AN ENVIRONMENTAL campaign group has raised concerns about the amount of sewage entering the UK's water from storm overflows and has called for more to be done to protect the five rivers flowing into Salisbury.

They said the problems occur when water companies discharge sewage via storm overflows - part of a process to avoid sewage backing up into people's homes which should happen infrequently. 

Salisbury's Extinction Rebellion (XR) group campaigned against the government's 'watered-down' approach to improving environmental protections to prevent sewage earlier this year. 

XR spokesperson, Di Cross said: "Salisbury’s five rivers help to define the city and we must protect them.

"Access to clean water is a fundamental human right – as recognised by the United Nations – and yet for decades now in Britain, it has been treated as no more than a commodity.

"The water industry was privatised 30 years ago and during that time – and while making huge profits and its directors drawing massive salaries – the water companies have failed to invest in new infrastructure or, indeed, manage existing infrastructure adequately, which has led to the totally unacceptable dumping of raw sewage in our waterways on myriad occasions."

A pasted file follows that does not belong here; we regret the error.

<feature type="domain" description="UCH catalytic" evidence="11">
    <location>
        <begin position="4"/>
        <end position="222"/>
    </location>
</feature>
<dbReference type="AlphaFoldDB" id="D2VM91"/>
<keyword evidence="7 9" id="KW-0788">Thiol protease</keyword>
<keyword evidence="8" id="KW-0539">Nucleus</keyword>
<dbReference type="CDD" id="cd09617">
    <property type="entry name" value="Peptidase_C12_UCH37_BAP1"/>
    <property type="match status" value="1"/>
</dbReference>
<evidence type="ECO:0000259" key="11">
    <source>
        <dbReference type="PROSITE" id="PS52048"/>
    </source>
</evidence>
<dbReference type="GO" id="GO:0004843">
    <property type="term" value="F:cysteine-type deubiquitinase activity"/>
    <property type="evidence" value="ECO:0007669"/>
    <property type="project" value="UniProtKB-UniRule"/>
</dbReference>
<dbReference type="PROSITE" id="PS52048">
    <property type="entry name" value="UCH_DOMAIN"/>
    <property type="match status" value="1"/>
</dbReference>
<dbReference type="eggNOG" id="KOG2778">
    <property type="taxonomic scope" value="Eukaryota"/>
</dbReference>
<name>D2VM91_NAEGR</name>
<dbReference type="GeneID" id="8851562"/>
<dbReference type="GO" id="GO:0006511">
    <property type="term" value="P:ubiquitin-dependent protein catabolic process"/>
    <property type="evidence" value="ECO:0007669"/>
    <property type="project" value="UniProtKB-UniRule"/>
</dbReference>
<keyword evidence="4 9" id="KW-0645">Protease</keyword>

Recently, the secretary of state for environment, food and rural affairs, Thérèse Coffey stated that 'cleaning up water was her personal mission' but research by the Environment Agency revealed that across the UK, sewage was released into waterways on more than 400,000 occasions in 2020 alone. 

This equated to wastewater overflow lasting for more than three million hours.

Data sourced from the River Trust revealed the true reality of sewage entering Salisbury's river systems in 2022. 

At Barford St Martin, overflows occurred 10 times equating to more than 38 hours of sewage going into the River Nadder. 

Salisbury Journal: Image NewsquestImage Newsquest (Image: Newsquest)

At the Downton Sewage Treatment Works, the sewer storm overflowed 26 times and sewage was released for more than 281 hours into the River Avon. 

Salisbury Journal: Image NewsquestImage Newsquest (Image: Newsquest)

At Hanging Langford, the sewer storm overflowed 188 times equating to more than 290 hours. Sewage was discharged into the River Wylye via a reed bed. 

Salisbury Journal: Image NewsquestImage Newsquest (Image: Annette J Beveridge, Newsquest)

At Hurdcott Wastewater Treatment Works, 149 spills equated to sewage flowing into the River Bourne for more than 2,346 hours. 

Salisbury Journal: Image NewsquestImage Newsquest (Image: Annette J Beveridge, Newsquest)

At Petersfinger sewer storm overflow spilled 4 times pumping sewage into the River Avon for more than 31 hours.